We live in a sickeningly standard suburban subdivision somewhere in Southern California.
Though I am very comfortable here, our older children like to pass judgment on our lifestyle, with quips such as, “So this is what the middle class does on weekend mornings? Sit around and drink coffee on a terrace with other middle class coffee drinkers?”
Mind you, this criticism spews forth between sips of their own double latte peppermint soy lemon twist, purchased courtesy of Yours Truly. Somehow the irony escapes them, or it is just conveniently ignored — whichever takes less effort.
“Yes. Yes, it is, and if it’s the one thing in my life in which I splurge, you’re just going to have to deal with it, because I enjoy sitting in the sun, with the dog, and talking about pretty much nothing at all while I drink my drink.”
After that exchange, everyone usually quiets down and silently munches on the remnants of a blueberry scone.
But if the days are filled with the commonplace pursuits of trying to maintain a 42-year-old wood frame house with cracked stucco, the nights around here can be downright scary. I’m not talking about the poltergeist frights we experience in our home with almost alarming frequency, I’m referring to the utterances from those of us in the Here and Now who live here.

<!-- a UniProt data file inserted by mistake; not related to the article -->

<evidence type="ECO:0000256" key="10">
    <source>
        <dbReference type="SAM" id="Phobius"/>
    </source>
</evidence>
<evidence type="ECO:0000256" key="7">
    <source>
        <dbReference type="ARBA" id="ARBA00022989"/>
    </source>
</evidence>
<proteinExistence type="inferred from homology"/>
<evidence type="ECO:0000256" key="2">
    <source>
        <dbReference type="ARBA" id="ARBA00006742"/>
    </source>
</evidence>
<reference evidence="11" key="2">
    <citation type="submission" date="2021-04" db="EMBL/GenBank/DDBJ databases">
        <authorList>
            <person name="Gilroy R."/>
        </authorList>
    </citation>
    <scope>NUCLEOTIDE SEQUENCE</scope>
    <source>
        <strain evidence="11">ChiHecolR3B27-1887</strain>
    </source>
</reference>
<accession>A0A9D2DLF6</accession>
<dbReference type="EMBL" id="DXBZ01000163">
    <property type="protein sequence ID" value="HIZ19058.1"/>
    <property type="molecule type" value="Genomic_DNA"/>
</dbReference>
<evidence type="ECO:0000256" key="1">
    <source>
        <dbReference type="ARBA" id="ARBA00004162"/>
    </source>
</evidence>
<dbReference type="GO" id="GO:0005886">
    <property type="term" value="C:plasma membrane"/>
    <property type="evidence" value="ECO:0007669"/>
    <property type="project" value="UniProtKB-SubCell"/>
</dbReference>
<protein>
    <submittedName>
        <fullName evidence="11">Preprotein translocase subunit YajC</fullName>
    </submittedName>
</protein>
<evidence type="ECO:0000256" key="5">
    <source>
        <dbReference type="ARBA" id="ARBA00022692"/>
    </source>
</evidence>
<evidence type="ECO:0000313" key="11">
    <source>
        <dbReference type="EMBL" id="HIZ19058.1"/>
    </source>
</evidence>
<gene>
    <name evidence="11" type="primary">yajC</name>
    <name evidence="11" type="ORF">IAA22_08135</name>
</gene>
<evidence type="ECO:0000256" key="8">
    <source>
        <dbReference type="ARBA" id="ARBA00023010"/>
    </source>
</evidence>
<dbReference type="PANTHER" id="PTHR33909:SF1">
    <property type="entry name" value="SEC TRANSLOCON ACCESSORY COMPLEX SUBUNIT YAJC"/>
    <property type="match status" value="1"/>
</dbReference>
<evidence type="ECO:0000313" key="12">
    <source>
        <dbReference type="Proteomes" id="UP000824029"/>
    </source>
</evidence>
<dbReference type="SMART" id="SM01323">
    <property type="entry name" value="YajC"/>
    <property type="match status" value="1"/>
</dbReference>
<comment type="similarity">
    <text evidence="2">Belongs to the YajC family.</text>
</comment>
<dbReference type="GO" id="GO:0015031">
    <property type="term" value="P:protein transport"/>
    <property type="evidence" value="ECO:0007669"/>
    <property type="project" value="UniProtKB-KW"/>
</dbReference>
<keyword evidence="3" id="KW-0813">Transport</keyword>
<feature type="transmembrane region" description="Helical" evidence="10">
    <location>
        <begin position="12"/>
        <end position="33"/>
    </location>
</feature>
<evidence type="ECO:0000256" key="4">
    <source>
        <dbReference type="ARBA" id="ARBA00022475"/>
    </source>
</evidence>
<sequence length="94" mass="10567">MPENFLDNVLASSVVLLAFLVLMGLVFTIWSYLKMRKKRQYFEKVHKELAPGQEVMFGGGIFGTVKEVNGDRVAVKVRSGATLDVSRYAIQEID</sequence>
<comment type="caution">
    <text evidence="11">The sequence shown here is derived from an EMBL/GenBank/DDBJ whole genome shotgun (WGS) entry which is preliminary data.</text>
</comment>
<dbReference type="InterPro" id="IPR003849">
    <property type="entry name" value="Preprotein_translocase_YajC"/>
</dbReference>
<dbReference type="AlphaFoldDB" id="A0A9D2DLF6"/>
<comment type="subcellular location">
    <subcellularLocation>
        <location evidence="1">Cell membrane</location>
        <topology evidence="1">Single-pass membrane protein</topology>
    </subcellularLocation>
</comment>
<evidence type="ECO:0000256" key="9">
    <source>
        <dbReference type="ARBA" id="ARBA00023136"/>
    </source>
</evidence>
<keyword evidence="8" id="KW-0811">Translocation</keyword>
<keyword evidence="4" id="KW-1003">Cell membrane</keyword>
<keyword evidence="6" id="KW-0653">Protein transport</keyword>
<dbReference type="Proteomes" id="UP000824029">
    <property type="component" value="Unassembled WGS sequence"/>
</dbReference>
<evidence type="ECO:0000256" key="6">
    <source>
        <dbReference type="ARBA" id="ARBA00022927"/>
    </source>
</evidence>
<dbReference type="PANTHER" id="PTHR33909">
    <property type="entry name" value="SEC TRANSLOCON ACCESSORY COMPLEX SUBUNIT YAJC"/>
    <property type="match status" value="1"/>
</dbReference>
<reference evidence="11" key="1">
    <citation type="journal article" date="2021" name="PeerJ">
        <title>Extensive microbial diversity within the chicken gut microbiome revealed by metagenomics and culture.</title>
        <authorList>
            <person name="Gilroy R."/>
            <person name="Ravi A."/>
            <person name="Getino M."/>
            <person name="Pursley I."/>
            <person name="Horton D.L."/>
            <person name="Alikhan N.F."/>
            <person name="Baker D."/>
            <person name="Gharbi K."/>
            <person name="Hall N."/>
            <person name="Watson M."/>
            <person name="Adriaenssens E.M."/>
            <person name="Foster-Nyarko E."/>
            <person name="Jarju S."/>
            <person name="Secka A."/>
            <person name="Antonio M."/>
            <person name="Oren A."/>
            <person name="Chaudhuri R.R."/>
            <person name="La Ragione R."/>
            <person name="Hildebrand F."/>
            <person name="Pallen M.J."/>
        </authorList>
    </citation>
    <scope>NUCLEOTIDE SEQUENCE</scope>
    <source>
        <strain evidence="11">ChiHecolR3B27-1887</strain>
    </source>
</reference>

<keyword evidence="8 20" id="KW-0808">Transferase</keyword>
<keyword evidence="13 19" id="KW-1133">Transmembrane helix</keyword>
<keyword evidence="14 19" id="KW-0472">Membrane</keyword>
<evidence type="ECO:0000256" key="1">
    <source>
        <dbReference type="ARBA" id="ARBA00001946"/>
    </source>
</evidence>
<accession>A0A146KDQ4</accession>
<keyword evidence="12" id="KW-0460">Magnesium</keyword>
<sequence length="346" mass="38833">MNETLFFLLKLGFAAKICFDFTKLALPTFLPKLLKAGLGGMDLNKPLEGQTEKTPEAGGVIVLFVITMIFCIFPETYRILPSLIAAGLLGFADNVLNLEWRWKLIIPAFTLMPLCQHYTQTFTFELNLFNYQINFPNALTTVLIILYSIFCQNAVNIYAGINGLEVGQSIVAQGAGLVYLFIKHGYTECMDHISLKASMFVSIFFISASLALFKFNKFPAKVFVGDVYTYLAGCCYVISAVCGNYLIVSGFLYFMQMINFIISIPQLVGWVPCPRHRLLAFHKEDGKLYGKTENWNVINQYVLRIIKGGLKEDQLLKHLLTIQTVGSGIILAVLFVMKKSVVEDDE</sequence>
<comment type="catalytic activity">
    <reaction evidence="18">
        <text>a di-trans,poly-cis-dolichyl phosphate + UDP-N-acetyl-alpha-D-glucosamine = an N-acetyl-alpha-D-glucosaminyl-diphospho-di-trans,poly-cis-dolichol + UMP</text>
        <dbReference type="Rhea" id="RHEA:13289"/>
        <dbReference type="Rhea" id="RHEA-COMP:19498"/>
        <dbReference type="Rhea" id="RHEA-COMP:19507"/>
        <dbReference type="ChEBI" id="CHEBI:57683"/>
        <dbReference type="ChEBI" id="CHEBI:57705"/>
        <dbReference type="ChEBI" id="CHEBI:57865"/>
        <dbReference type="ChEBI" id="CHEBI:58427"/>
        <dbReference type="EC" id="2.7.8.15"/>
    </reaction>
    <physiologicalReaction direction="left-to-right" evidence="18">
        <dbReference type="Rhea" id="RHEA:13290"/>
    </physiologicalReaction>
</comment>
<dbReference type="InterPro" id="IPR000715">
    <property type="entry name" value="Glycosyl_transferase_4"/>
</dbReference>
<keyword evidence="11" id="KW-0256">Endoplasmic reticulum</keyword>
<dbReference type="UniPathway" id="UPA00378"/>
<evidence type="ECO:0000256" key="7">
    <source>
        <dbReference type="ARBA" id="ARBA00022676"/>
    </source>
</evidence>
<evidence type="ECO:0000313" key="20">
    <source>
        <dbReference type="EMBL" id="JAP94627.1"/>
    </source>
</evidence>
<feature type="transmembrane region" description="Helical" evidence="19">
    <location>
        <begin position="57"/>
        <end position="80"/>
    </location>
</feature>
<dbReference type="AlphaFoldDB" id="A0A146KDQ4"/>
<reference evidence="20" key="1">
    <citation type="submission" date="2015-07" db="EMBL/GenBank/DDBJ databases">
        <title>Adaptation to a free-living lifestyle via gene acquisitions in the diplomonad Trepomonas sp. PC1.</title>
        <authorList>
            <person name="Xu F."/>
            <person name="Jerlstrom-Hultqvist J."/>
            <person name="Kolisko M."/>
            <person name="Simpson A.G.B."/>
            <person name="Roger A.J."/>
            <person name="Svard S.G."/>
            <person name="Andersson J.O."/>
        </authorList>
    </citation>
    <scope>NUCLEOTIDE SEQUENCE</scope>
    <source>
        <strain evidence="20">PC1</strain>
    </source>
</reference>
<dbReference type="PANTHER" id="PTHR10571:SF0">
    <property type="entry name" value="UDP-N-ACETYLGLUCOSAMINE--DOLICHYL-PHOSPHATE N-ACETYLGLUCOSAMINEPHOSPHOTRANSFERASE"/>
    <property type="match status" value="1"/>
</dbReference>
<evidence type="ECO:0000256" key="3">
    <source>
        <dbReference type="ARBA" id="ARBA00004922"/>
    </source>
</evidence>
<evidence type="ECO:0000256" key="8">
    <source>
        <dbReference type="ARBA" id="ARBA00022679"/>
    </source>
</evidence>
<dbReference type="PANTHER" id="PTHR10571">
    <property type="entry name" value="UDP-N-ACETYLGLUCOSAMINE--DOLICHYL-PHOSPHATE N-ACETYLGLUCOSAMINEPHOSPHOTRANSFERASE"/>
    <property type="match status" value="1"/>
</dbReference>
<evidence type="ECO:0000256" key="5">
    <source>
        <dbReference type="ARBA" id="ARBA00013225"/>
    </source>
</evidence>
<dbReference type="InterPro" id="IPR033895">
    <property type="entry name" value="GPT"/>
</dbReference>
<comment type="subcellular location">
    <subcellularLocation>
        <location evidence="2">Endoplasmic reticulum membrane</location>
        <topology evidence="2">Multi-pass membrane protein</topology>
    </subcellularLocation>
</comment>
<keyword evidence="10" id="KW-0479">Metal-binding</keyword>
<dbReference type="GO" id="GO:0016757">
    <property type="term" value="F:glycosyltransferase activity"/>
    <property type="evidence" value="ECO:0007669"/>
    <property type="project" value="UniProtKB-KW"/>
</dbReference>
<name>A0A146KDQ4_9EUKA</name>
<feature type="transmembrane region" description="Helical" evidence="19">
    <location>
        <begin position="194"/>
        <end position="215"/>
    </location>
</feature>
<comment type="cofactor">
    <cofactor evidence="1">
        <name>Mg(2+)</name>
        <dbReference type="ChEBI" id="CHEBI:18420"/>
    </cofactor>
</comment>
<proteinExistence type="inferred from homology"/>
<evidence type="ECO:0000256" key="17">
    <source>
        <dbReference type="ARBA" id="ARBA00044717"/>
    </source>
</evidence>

Let’s start with Dandy Dog. As I have mentioned previously (somewhere) in this blog, it was several months after adopting him that we even discovered he could bark. It was a revelation when we realized we had a real dog on our hands and not just some kind of mute Ninja Warrior ready to tear any delivery person limb from limb who dared approach our front door.
Well, he is that, of course, but he can bark with the best of them. In fact, he has developed a broad range of vocalizations to suit many of the occasions that are important in the life of a dog. Though I won’t try to recreate the variety here (i.e., bark; ruff; baaaark; baaaruk, ruff/ruff, etc.), he’s got phrases for: 1) Mom, take me on a walk; 2) Mom, take me in the car; 3) Mom, throw a ball for me; 4) Mom, I’m ready to go on that walk now; 5) Mom, I’m ready to go in the car now; 6) Mom, you’d better be taking me in that car, etc.
There are no vocalizations associated with anyone else in the family, of course.
But there’s one not listed that we didn’t even know about until early one morning several years ago.
It was around 2:00 a.m. when I was awakened by what I thought was the howling of the Great Pumpkin. It was an unearthly, hollow wail that scared the living
sh daylights out of me.
“Good, God, what is that?” I sleepily asked my similarly frightened Spouse.
“It’s the Dog. It must be the Dog!” she cried, and it was the Dog.
He wasn’t so much having a dream, as he was sleepily howling in unison with an emergency vehicle siren off in the distance somewhere. We didn’t actually figure it out at the time that night, but during several subsequent howling episodes we were able to link the two: Siren = Howl. Everything stops until the episode is complete when the siren fades away.